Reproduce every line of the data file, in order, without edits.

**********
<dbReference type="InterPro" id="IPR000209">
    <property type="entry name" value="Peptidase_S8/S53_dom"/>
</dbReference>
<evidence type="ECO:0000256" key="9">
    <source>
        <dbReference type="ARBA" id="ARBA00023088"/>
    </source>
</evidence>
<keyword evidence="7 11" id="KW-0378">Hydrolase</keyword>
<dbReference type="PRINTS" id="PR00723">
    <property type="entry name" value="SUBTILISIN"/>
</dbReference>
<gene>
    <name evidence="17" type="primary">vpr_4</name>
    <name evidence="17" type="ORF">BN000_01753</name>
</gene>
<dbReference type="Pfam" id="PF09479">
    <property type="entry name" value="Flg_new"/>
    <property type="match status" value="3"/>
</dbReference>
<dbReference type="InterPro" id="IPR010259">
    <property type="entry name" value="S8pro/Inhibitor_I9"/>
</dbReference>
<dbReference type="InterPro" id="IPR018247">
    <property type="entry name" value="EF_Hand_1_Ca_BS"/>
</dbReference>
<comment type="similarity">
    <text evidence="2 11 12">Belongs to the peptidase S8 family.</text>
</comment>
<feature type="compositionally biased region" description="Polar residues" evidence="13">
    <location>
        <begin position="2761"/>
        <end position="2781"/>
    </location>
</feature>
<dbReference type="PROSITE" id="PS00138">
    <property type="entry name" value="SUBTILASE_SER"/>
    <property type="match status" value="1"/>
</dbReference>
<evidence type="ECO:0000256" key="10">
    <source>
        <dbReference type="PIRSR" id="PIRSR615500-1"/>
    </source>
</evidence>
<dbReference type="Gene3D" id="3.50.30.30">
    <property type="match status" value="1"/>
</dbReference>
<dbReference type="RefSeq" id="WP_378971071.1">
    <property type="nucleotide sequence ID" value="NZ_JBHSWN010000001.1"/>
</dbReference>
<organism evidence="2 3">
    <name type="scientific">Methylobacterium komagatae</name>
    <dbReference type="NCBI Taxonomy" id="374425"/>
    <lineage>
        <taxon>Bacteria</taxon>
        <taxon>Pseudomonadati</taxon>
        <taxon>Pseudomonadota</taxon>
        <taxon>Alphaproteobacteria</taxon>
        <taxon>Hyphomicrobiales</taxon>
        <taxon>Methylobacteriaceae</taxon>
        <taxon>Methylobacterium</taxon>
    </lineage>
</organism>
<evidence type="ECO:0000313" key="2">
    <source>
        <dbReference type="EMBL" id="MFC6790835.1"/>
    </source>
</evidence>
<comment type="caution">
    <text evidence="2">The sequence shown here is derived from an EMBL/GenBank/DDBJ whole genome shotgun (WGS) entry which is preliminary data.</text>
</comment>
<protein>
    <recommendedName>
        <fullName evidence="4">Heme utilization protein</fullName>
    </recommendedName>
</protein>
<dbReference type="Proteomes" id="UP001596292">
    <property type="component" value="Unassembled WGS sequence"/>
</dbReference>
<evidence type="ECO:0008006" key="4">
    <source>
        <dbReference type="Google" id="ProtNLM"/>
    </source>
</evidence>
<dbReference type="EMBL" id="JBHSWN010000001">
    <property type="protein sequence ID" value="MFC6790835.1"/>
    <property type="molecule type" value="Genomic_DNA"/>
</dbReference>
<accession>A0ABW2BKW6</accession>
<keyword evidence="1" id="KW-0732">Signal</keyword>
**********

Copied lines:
<dbReference type="InterPro" id="IPR000209">
    <property type="entry name" value="Peptidase_S8/S53_dom"/>
</dbReference>
<evidence type="ECO:0000256" key="9">
    <source>
        <dbReference type="ARBA" id="ARBA00023088"/>
    </source>
</evidence>
<keyword evidence="7 11" id="KW-0378">Hydrolase</keyword>
<dbReference type="PRINTS" id="PR00723">
    <property type="entry name" value="SUBTILISIN"/>
</dbReference>
<gene>
    <name evidence="17" type="primary">vpr_4</name>
    <name evidence="17" type="ORF">BN000_01753</name>
</gene>
<dbReference type="Pfam" id="PF09479">
    <property type="entry name" value="Flg_new"/>
    <property type="match status" value="3"/>
</dbReference>
<dbReference type="InterPro" id="IPR010259">
    <property type="entry name" value="S8pro/Inhibitor_I9"/>
</dbReference>
<dbReference type="InterPro" id="IPR018247">
    <property type="entry name" value="EF_Hand_1_Ca_BS"/>
</dbReference>
<comment type="similarity">
    <text evidence="2 11 12">Belongs to the peptidase S8 family.</text>
</comment>
<feature type="compositionally biased region" description="Polar residues" evidence="13">
    <location>
        <begin position="2761"/>
        <end position="2781"/>
    </location>
</feature>
<dbReference type="PROSITE" id="PS00138">
    <property type="entry name" value="SUBTILASE_SER"/>
    <property type="match status" value="1"/>
</dbReference>
<evidence type="ECO:0000256" key="10">
    <source>
        <dbReference type="PIRSR" id="PIRSR615500-1"/>
    </source>
</evidence>
<dbReference type="Gene3D" id="3.50.30.30">
    <property type="match status" value="1"/>
</dbReference>
<dbReference type="RefSeq" id="WP_378971071.1">
    <property type="nucleotide sequence ID" value="NZ_JBHSWN010000001.1"/>
</dbReference>
<organism evidence="2 3">
    <name type="scientific">Methylobacterium komagatae</name>
    <dbReference type="NCBI Taxonomy" id="374425"/>
    <lineage>
        <taxon>Bacteria</taxon>
        <taxon>Pseudomonadati</taxon>
        <taxon>Pseudomonadota</taxon>
        <taxon>Alphaproteobacteria</taxon>
        <taxon>Hyphomicrobiales</taxon>
        <taxon>Methylobacteriaceae</taxon>
        <taxon>Methylobacterium</taxon>
    </lineage>
</organism>
<evidence type="ECO:0000313" key="2">
    <source>
        <dbReference type="EMBL" id="MFC6790835.1"/>
    </source>
</evidence>
<comment type="caution">
    <text evidence="2">The sequence shown here is derived from an EMBL/GenBank/DDBJ whole genome shotgun (WGS) entry which is preliminary data.</text>
</comment>
<protein>
    <recommendedName>
        <fullName evidence="4">Heme utilization protein</fullName>
    </recommendedName>
</protein>
<dbReference type="Proteomes" id="UP001596292">
    <property type="component" value="Unassembled WGS sequence"/>
</dbReference>
<evidence type="ECO:0008006" key="4">
    <source>
        <dbReference type="Google" id="ProtNLM"/>
    </source>
</evidence>
<dbReference type="EMBL" id="JBHSWN010000001">
    <property type="protein sequence ID" value="MFC6790835.1"/>
    <property type="molecule type" value="Genomic_DNA"/>
</dbReference>
<accession>A0ABW2BKW6</accession>
<keyword evidence="1" id="KW-0732">Signal</keyword>